Advantageously, the VLG combines desirable attributes of a several different expansion mechanisms to provide for a wider range of acceptable expansion diameters. Roller/ramp interfaces provide expansion force at relatively low expansion diameters and the three or four-bar linkages provide high expansion diameters for less piston rod stroke than other designs. However, either mechanism alone has its limits. Roller/ramp interfaces require relatively long piston rod stroke and can only achieve certain expansion diameters due to collapsed diameter geometry constraints. Three and four-bar linkages produce insufficient expansion force at low link angles and excessive expansion forces at high expansion diameters. When the two mechanisms are combined in a VLG, desirably, acceptable expansion forces across a relatively large expansion range can be achieved. For example, in some embodiments, a ratio of stroke length to expansion diameter can be approximately 3.1/5. In various embodiments, a ratio of stroke length to expansion diameter can be 2/5, 1/2, 3/5, 7/10, 4/5 or 1/1, or, the ratio can be in a range of between approximately 2/5 and 1/1, in a range between approximately 2/5 and 4/5, in a range between approximately 1/2 and 1/1, in a range between approximately 1/2 and 4/5, or in a range between approximately 3/5 and 1/1.

C. VLG Gripper Assembly with Receiver Link

While the embodiments of VLG gripper assembly illustrated in FIGS. 1-12 include a movable expansion surface such as a ramp, with reference to FIGS. 14-18, in some embodiments, a linkage of the VLG can include a receiver link. FIGS. 14-18 schematically illustrate an expansion sequence of a linkage for a VLG gripper including a receiver link.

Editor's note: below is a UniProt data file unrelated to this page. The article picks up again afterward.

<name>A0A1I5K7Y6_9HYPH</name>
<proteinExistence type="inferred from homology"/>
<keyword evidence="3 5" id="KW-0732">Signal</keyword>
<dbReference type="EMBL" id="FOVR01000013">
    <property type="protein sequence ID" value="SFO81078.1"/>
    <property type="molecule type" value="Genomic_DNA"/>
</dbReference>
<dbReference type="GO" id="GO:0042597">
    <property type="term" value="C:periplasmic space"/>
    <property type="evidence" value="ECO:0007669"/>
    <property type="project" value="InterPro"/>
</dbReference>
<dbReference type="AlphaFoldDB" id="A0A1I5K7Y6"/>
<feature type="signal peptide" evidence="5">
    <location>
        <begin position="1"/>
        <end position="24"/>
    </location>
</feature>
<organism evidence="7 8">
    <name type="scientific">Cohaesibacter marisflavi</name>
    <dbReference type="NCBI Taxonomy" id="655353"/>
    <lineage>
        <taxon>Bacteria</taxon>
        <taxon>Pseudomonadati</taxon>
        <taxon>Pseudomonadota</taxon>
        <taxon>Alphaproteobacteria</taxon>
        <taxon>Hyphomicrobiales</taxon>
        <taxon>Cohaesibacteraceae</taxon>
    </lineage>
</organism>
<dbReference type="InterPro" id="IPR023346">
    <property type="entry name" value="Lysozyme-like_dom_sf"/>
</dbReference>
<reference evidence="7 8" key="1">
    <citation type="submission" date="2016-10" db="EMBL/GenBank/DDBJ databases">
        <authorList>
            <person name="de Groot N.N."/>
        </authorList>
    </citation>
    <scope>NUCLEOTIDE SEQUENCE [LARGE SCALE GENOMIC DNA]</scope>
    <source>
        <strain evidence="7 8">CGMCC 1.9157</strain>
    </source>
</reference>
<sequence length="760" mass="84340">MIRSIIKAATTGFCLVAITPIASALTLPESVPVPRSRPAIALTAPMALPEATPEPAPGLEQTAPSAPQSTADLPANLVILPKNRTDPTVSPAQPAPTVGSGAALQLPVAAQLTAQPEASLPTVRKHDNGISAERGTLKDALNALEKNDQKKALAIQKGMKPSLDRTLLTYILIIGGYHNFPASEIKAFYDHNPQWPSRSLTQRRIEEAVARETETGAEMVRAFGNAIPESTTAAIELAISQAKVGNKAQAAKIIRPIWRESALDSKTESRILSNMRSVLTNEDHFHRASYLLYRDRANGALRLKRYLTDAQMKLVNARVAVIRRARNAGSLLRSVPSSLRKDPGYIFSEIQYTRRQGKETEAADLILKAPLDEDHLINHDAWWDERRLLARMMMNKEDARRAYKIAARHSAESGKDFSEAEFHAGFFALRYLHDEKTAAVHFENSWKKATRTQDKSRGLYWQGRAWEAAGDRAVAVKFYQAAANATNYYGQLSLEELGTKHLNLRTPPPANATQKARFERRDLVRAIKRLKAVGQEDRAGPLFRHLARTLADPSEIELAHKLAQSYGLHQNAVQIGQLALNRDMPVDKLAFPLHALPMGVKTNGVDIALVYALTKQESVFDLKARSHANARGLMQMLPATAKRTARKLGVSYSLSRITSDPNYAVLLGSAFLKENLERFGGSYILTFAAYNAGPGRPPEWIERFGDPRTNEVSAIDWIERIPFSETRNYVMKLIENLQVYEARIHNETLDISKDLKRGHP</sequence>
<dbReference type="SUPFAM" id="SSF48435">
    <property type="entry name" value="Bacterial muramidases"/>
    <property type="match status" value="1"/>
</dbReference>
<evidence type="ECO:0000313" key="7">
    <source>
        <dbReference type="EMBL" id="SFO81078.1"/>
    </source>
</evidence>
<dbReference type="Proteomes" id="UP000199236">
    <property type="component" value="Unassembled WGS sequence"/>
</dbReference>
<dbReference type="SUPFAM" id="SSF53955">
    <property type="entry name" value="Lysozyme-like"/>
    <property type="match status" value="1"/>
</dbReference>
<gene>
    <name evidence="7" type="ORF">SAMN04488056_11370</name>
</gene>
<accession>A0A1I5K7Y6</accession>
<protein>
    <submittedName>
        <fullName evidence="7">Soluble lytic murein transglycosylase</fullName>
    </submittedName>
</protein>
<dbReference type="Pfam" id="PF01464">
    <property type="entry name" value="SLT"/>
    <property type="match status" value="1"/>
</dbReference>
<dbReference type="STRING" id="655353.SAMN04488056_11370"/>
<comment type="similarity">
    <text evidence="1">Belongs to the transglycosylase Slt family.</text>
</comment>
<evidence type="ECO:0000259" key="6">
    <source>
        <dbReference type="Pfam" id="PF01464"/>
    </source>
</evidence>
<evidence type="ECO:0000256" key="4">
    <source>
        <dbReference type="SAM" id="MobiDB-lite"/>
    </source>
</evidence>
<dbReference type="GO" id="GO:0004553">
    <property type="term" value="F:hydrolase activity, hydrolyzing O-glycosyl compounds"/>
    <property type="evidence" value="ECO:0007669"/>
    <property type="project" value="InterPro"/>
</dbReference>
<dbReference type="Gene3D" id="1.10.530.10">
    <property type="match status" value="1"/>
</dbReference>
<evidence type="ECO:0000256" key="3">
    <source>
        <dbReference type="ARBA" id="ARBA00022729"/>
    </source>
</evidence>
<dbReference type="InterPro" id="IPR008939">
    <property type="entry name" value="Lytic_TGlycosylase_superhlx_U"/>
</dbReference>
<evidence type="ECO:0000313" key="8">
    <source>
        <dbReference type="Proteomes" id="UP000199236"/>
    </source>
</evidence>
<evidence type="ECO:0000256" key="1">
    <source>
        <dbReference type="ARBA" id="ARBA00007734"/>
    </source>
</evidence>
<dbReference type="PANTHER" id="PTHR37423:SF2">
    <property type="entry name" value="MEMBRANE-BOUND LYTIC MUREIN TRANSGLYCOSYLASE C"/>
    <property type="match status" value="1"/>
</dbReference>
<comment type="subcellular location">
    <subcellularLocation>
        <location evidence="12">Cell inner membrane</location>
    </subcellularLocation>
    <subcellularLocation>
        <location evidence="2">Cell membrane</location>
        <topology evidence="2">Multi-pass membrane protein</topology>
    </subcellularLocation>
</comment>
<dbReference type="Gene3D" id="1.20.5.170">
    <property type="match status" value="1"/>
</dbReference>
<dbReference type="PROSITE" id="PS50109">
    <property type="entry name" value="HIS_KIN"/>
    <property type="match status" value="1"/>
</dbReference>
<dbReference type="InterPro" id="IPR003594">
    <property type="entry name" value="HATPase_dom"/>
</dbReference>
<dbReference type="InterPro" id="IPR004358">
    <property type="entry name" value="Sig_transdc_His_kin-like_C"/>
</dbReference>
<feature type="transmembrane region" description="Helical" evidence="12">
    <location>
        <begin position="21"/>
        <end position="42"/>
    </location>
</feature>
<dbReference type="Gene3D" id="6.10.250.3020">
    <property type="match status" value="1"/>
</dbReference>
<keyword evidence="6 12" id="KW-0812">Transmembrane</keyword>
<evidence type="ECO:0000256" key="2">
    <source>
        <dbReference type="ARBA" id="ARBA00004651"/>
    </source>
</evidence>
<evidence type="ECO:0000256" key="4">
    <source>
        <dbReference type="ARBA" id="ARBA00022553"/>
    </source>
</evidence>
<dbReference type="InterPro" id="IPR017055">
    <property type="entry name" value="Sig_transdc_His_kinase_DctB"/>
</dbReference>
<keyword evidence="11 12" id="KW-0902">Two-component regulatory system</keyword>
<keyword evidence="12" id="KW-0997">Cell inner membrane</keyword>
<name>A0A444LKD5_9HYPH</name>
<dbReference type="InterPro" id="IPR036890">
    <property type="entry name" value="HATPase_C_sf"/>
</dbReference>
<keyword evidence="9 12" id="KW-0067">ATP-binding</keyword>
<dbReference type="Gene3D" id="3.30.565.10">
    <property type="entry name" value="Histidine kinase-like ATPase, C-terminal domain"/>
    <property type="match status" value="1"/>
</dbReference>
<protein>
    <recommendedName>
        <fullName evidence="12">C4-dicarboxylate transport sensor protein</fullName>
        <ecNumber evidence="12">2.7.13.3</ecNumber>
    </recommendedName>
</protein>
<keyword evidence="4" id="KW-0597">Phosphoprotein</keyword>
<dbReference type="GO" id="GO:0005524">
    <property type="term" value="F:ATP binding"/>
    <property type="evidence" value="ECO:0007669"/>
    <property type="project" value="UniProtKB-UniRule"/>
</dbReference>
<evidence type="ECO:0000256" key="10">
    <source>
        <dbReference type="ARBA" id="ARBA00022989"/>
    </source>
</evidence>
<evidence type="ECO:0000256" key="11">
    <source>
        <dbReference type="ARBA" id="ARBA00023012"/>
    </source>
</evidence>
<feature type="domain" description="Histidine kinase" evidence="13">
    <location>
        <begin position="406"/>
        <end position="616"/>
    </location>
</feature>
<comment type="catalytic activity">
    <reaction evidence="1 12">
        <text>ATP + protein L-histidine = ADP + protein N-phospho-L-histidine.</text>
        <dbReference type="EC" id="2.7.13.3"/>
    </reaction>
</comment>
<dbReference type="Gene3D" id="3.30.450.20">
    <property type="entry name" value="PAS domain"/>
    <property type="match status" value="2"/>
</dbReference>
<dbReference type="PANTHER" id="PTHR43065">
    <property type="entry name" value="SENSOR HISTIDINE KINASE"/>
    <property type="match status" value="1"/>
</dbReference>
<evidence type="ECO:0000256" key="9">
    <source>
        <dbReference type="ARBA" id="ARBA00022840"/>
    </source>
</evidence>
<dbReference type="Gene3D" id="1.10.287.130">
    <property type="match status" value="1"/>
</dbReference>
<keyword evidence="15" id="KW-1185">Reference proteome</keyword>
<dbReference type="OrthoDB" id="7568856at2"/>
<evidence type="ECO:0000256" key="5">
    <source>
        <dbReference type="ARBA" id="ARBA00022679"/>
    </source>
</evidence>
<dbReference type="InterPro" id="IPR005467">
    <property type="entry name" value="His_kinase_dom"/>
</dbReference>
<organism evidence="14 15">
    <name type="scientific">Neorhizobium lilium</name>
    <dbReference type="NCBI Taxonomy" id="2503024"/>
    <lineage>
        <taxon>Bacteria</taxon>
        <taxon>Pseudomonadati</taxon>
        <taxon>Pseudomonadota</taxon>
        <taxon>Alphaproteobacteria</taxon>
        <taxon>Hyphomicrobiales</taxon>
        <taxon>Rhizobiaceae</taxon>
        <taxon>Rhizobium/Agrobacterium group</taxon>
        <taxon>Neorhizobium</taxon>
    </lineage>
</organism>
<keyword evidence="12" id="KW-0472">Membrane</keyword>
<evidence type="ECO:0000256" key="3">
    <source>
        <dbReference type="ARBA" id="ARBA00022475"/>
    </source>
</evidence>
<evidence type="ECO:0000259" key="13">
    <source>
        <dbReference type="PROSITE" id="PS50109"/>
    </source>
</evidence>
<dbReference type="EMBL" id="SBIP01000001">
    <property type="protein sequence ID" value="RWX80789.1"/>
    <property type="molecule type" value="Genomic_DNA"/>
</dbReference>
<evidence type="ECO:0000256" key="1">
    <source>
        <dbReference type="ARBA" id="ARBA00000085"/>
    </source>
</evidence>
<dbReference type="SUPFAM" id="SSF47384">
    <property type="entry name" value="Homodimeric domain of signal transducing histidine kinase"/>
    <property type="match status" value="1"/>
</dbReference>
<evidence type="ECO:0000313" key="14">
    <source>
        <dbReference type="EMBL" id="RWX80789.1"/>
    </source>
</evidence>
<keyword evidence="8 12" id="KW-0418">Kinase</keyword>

With respect to FIG. 14, a linkage similar to that discussed in the VLG embodiment of FIG. 1 is schematically illustrated in a collapsed position. The linkage can comprise a push link 54′, a toe link 56′, and a support link 58′. The push link 54′ is shown having a slidable connection to a piston rod 24′, and the support link 58′ has a rotatable connection. As illustrated, the linkage further comprises a receiver link 154 rotatably coupled to the operating sleeve 52′ at one end. An opposite end of the receiver link 154 can be configured to couple to a connection of two links 54′, 56′, 58′ of the linkage. When in the retracted position, the receiver link 154 is coupled to the connection of the push link 54′ and the toe link 56′. The receiver link 154 can have a torsion spring configured to bias the receiver link 154 into a retracted position corresponding to the collapsed position of the linkage. The operating sleeve 52′ can have a recess 156 in which the receiver link 154 is rotatably mounted, and can have a support 158 on which the receiver link 154 rests in the retracted position.